Dear Editor: This resident and taxpayer is very concerned that our city’s professional firefighters may go on strike this coming Monday unless something happens.
There are a lot of things I could do without here in the city (including the new $20-million city hall ... as nice as it is), but I cannot and will not do without the fire department.
From reading the paper and listening to the various media reports, the main stumbling blocks appear to be wages and the essential service option.
I did a little digging using the collective wage agreements for both our city as well as the City of Mount Pearl.
I know that Mount Pearl has more population, however, when you consider geography and structures, I feel we compare. Our city council was eager to compare their wages with Mount Pearl when they voted for their own wage increase just after they were elected.
Corner Brook has several large industrial operations as well as many government buildings including the new long-term care facility and the ever growing Grenfell Campus of Memorial (including another new 200 residence building under construction).
We will also see a new hospital built in our city in the near future that will rival the Health Sciences Complex in St. John’s.
I checked the union wages of several classifications for both Corner Brook and Mount Pearl. A labourer in Corner Brook currently earns $20.57 an hour. The same labourer in Mount Pearl earns $23.08 per hour, a difference of 12 per cent better off in Mount Pearl.
A welder in Corner Brook earns $22.39 an hour and in Mount Pearl a welder earns $25.88 an hour, a difference of 11 per cent better off in Mount Pearl.
The animal control officer in Corner Brook earns $21.01 an hour while the animal control officer in Mount Pearl earns $23.36 per hour, a difference of 11 per cent better off in Mount Pearl.
Consider now a career first class firefighter with 20-years experience in Corner Brook whose wage is $48,685 a year.
The same firefighter in Mount Pearl earns $69,000 a year, a difference of 41.7 per cent. Same heat, same hazard, same training and experience.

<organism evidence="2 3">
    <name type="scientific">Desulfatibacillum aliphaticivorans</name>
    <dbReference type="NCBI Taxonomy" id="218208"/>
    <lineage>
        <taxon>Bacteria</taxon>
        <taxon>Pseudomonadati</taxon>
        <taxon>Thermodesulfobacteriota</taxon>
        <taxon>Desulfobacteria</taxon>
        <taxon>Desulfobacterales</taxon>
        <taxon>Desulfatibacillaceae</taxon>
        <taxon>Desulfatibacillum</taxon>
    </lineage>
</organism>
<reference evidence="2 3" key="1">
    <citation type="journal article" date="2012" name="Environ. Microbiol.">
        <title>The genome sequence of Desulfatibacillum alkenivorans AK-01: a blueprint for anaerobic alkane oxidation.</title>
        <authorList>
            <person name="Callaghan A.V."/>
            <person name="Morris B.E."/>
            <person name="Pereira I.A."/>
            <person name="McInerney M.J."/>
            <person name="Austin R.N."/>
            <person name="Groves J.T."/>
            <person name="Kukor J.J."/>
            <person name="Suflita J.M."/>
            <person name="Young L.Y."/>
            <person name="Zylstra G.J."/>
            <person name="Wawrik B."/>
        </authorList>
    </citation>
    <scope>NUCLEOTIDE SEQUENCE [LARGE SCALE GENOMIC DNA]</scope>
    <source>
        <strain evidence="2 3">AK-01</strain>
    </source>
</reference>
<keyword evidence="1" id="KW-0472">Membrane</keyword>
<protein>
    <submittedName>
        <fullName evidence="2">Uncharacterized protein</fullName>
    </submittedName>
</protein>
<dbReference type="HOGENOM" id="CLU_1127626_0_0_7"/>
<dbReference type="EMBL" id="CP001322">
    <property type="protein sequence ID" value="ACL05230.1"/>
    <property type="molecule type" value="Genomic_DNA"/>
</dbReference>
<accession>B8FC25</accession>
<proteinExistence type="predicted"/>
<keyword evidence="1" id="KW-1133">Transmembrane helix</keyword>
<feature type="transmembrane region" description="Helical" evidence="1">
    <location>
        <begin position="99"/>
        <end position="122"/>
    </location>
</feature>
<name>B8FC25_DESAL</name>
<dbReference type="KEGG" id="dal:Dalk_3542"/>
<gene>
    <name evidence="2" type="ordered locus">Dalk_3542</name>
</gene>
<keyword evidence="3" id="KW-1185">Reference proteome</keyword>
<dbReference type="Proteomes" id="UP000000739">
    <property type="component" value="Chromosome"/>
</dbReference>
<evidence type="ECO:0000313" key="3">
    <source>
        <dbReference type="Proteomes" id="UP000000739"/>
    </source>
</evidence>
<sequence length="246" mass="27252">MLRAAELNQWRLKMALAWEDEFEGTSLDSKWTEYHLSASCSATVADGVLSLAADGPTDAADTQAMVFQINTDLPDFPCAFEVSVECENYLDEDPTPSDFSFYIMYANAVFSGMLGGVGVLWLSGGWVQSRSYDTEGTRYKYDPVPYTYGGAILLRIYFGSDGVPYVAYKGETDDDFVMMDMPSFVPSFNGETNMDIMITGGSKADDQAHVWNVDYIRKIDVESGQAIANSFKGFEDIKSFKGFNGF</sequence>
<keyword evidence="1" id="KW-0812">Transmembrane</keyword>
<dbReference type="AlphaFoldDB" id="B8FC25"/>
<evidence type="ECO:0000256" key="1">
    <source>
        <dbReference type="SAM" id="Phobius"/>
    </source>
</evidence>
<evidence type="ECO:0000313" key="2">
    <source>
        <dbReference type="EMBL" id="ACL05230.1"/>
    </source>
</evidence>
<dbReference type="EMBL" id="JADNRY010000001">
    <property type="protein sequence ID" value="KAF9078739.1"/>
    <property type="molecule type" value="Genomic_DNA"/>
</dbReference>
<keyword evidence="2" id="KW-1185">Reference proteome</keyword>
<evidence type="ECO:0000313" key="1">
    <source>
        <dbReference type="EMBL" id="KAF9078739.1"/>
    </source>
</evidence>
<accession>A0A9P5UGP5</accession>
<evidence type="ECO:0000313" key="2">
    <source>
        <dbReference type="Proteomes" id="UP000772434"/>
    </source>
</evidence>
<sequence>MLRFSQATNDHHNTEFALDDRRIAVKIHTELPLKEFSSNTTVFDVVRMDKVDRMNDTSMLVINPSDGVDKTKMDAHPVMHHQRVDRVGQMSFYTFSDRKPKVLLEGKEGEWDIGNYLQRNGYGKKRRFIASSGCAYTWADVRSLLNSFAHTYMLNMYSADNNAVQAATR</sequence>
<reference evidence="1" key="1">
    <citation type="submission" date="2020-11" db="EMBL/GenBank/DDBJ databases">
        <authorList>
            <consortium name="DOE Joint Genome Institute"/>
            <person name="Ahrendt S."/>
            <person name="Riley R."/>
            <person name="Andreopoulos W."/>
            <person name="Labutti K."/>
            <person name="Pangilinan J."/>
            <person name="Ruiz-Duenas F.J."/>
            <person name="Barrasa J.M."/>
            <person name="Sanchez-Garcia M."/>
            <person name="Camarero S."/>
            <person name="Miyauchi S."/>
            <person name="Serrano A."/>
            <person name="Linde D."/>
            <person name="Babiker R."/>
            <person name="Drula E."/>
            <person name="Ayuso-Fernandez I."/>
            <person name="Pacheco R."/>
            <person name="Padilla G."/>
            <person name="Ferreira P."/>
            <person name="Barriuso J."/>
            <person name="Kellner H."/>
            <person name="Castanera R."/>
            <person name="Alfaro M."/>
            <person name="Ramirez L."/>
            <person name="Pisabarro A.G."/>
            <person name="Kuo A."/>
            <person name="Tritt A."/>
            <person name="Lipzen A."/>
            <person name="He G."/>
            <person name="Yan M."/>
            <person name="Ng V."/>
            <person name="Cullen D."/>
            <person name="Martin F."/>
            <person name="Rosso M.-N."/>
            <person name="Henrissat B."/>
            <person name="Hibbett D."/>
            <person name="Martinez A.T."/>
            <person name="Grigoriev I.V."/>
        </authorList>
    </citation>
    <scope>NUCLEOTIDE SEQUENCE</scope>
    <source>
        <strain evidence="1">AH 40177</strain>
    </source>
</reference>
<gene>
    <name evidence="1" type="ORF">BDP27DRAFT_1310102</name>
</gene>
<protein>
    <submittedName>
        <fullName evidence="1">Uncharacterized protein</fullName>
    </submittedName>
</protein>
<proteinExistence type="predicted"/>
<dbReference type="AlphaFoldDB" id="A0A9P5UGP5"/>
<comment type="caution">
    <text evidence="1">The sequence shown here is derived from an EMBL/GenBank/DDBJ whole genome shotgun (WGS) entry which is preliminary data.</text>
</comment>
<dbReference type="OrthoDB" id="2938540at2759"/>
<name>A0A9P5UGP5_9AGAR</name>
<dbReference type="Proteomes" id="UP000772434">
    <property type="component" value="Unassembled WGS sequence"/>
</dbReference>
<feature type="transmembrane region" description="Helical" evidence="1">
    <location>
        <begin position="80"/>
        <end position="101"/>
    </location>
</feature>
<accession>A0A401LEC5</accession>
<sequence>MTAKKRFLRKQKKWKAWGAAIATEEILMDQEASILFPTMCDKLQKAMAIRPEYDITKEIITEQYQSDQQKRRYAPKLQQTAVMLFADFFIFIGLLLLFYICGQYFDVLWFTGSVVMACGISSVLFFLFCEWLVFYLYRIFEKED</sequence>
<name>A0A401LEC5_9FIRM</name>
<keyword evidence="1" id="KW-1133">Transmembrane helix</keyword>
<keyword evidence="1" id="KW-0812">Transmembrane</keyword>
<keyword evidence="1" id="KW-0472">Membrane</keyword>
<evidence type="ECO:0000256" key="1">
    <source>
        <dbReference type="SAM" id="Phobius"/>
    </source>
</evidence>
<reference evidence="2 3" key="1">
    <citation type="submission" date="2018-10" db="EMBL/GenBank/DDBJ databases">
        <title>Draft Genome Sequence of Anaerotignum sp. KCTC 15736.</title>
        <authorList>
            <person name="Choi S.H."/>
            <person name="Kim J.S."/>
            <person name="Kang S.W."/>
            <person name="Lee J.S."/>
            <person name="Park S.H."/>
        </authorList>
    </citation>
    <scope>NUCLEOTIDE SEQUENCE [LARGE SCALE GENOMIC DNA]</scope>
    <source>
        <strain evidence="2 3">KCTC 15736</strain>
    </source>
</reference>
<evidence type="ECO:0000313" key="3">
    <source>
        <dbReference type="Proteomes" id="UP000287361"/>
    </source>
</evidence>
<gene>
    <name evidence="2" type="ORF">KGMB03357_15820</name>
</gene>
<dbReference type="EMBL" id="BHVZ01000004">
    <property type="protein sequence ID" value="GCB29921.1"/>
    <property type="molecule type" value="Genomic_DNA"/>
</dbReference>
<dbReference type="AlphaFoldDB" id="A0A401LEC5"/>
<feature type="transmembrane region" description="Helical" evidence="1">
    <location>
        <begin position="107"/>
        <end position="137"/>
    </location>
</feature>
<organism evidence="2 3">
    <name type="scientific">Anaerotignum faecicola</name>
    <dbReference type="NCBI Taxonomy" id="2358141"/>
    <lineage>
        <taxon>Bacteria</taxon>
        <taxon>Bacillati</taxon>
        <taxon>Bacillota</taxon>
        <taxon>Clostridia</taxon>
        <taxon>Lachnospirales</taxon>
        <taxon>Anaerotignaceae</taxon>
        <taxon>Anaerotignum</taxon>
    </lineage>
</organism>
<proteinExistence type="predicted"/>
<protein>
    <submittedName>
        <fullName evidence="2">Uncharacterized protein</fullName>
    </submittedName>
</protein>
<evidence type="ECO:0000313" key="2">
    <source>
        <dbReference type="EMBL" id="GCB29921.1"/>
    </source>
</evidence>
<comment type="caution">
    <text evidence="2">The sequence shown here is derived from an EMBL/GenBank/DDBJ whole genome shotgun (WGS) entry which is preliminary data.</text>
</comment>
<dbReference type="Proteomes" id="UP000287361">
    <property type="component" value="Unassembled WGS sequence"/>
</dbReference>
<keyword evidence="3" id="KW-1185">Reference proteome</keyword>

Another interesting fact is that in 2009, the city budget was $22,818,100 and the budget for 2012 is $28,632,500 — a $5,800,000 increase or 25 per cent in just four years.
I also found information that is contained in the city’s collective agreement between CUPE and the city as well as the now expired contract between the city and the firefighters’ union. The information was obtained from the most recent collective agreement between the city and CUPE.
A labourer earns, effective Jan. 1, 2012, $20.57 an hour. By comparison, an entry-level firefighter who has graduated from a recognized approved fire school currently earns in the expired firefighter contract $14.98 per hour.
A second class firefighter, one who has less than 6,200 hours of work, earned only $17.31.
Sad, but those are the facts as I found them on the Internet in the two agreements.
These are the same people who are running into buildings when we are running out.
It is apparent why city council does not want its firefighters deemed essential.
They would lose that arbitration and our firefighters would be getting paid close to what the Mount Pearl firefighters earn.
They deserve to be compensated as other professional fire services are compensated. It is also curious that recently the city lost two young, capable firefighters to other fire departments. I wonder why?
Our city council figured out how to build a multi-million dollar city hall, surely they can figure out how to pay our professional firefighters a fair and decent wage.
Keith Cormier lives in Corner Brook.